Yet both types of action are required. And both are means to achieving what is needed to get us where we need to be: both are ways to create social transformation that will alter the political and cultural landscape (and their associated mental constructs in the minds of the people) needed to bring a out a new way of seeing and being that can lead to a new earth. In later posts I’ll spend some time going into more details of these two pillars.
How then should we approach action? Where does rightly ordered action come from? The Tar Sands Action for me is a great example of what should be. For action that is rightly ordered there should be no feeling of moral superiority. There should be no feeling of being an underdog assailing some impenetrable fortress. There shouldn’t be anger or yelling, but rather an overwhelming calmness. A feeling of being used for a purpose. A peace that transcends the social tension that an action endeavors to make, ensuring that the tension is between social forces, not between the actors. And a humility of acknowledging that we don’t know if this is the exact right or most important thing that we can be doing but acting in the face of uncertainty.
How then are we cultivating this spirit among Friends and within New England Yearly Meeting? How can we further the clarity and unity of purpose needed to move us in that positive direction? Are these the important questions? I’d be interested in hearing your thoughts and having some dialog around this.
This movement needs two things in order to succeed, and they are linked like the serpent which bites its tail. Fist, we need commitment. Margaret Meade’s famous quotation about a small group of committed individuals being the only thing that has ever changed the world is true. And the operative part of that sentence is committed. Too many of us who want to see change aren’t willing to give up much for it. Too many aren’t even willing to go to DC spend a day paying a fine for sitting in front of the White House to stop a big straw from being plugged into the 2ndlargest carbon reserves in the world. That has to change. And once we have that committed group we will inspire people to join us by our commitment: much like the Occupy Movement has succeed in doing these last months. The other thing we need is more people. But the way to do that is not by making the action we are calling for easy. We need to work tirelessly to inspire people to step out of their comfort zones, step out of their routines and do something more than send an email, sign a petition to congress or stand on a street corner with a sign.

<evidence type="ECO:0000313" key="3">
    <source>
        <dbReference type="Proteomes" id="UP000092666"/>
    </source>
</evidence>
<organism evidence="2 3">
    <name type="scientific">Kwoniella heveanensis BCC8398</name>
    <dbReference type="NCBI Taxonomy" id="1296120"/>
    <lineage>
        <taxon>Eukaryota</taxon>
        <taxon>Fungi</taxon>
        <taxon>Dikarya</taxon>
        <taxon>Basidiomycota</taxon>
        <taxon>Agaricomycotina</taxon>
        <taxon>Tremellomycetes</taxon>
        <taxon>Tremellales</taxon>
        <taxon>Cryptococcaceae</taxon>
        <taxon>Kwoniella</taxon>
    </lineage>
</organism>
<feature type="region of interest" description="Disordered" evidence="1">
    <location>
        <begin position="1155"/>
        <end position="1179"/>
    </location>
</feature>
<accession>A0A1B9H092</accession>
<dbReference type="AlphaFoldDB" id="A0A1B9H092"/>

How do we know an action is right? How should we feel when taking bold action? I think there are two ways we should feel. Most of our work should be organizing, and every time we take a step organizing it should feel like a stretch. We should be a little nervous that we’re not going to reach our goals. Because if we’re not a little nervous than we aren’t being bold enough. Yet there are other times where there are things that we need to be participating in, and should be a matter of routine. Stuff that is just obvious that we need to do. Emailing our legislators, sending a little money to FCNL or whever it should go. I would submit that joining a local Occupy event and getting arrested for the Tar Sands should be of that flavor too. It’s not the meat of the work, it shouldn’t put us on a pedestal, but it should be a peaceful, powerful act of our faithfulness. In our organizing efforts, at whatever level (within the Religious Society of Friends, in our own Meetings, in our communities or further afield), is where we ought to properly question our footing, revel when we do something new, and properly feel that sense of agency as we create a new condition and reality in the social landscape around us.